5 Big Reasons "Diver Down" is Van Halen's Most Underrated Album

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(Warner Bros)

When Van Halen wrapped up the Fair Warning tour in October 1981, the band was wiped out and ready for a break. Singer David Lee Roth, ever the workaholic, had more of a compromise in mind: taking a break, but releasing a one-off single for the fans. Something to remind the world that Van Halen was still in business.

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Roth wanted to dip into the past and utilize a cover to make it even easier on the guys. When Eddie Van Halen had trouble interpreting Martha and the Vandellas' "Dancing in the Street," he suggested they record a take on Roy Orbison's "(Oh) Pretty Woman." The band knocked it out in a day.

Released as a single in February 1982, the song (and the hilarious music video) was a hit. Peaking at #12 on the Hot 100, the song's success was enough for Warner Bros to not-so-subtly push the guys back into the studio for a full album. The break was officially over.

The resulting album, Diver Down, was recorded in under two weeks. Eddie Van Halen called the whirlwind process making it "a lot of fun." Released on April 14, 192, it was a massive hit, peaking at #3 on the Billboard chart. The album has gained something of a reputation among certain factions of Van Halen fans. As the shortest LP in the group's career, coupled with it being heavy on covers, have it marked by some as a "lesser" Van Halen album. That couldn't be further from the truth. Here are five big reasons why Diver Down is Van Halen's most underrated album.

1. Van Halen are masters of the cover song
Any complaints about VH tackling "too many" covers are erroneous. The original Southern California backyard boogie band built its original reputation on being able to play a wide variety of popular songs. Here, they reinterpret old favorites The Kinks ("Where Have All the Good Times Gone"), the aforementioned "Dancing in the Street," and Dale Evans and Roy Rogers ("Happy Trails") among them. Retooled with that shiny Van Halen gloss, the songs sounded brand new for a younger generation not necessarily familiar with the originals.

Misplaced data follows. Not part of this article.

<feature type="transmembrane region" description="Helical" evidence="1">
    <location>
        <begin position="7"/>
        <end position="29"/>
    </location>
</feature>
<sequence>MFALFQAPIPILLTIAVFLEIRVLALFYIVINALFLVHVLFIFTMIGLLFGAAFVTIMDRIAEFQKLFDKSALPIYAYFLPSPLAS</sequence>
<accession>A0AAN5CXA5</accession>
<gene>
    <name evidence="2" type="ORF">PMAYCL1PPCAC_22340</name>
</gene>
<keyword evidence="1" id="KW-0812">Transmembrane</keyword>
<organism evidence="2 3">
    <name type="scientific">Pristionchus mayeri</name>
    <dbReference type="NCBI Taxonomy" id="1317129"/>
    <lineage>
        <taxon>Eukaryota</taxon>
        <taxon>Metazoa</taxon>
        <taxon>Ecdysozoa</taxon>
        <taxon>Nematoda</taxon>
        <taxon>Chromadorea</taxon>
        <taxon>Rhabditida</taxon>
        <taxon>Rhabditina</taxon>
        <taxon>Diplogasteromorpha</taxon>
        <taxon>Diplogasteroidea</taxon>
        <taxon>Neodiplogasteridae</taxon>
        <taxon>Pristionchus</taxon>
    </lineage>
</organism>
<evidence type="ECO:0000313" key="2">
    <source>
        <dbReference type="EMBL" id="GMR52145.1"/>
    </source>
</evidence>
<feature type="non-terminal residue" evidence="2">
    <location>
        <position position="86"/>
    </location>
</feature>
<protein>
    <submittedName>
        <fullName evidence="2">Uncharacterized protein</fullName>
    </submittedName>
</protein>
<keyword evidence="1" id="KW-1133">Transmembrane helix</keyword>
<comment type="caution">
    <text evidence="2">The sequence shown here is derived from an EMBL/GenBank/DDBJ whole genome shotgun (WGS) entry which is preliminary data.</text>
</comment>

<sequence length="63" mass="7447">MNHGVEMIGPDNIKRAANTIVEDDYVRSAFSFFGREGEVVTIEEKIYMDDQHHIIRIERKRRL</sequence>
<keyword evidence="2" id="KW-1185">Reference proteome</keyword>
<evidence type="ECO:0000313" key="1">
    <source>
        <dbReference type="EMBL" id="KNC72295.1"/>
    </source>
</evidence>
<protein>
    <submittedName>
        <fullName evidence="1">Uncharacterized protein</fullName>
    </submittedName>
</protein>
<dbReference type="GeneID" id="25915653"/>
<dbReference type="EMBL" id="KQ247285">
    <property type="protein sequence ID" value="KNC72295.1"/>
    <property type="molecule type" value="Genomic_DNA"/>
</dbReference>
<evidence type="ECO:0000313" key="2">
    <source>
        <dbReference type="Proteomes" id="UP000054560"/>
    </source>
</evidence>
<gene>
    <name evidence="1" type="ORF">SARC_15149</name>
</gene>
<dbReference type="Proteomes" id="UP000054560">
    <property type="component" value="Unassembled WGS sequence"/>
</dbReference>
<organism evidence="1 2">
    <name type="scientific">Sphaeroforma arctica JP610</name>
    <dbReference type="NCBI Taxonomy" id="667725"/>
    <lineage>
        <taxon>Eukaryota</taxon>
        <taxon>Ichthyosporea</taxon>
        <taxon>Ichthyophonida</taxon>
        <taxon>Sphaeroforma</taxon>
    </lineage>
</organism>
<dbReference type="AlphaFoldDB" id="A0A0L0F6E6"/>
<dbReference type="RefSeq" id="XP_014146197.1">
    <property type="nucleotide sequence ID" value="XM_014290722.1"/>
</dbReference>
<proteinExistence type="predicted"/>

2. The original songs are pretty great, too.
Van Halen gave fans a groovy cruising anthem with the laid-back summer jam, "Secrets." They also tossed out some red meat to the band's riff-head fans with the hard-rocking "Hang 'Em High."

3. "Little Guitars" is one of the finest songs in the original Van Halen catalog
Of the original Diver Down tunes, "Little Guitars" stands above the rest, and alongside some of the best ever recorded by the original quartet. Eddie Van Halen shines in multiple ways throughout the track, creating guitar textures and layered melody lines like a mad sonic scientist. His guitar solo on the song. David Lee Roth serves up a truly impressive vocal performance, with the rest of the guys chiming in with strong harmonies. Peak Van Halen.

4. Eddie Van Halen evolves right there on the album
When Eddie says he had fun making this record, it shows. He spends the album finding all sorts of new ways to utilize his guitar, from the synth-like textures of "Dancing in the Streets" to the rhythmic tones of "Cathedral." It's no surprise that he would soon delve into keyboards and synths on 1984 after hearing the various ways he treated his axe on Diver Down.

5. David Lee Roth's voice is in top form
It's often forgotten then while he was clearly one of the greatest frontmen of his generation, Roth could really sing, too. He shines on tracks like "Little Guitars" and "The Full Bug," showing off his vocal prowess with attitude.


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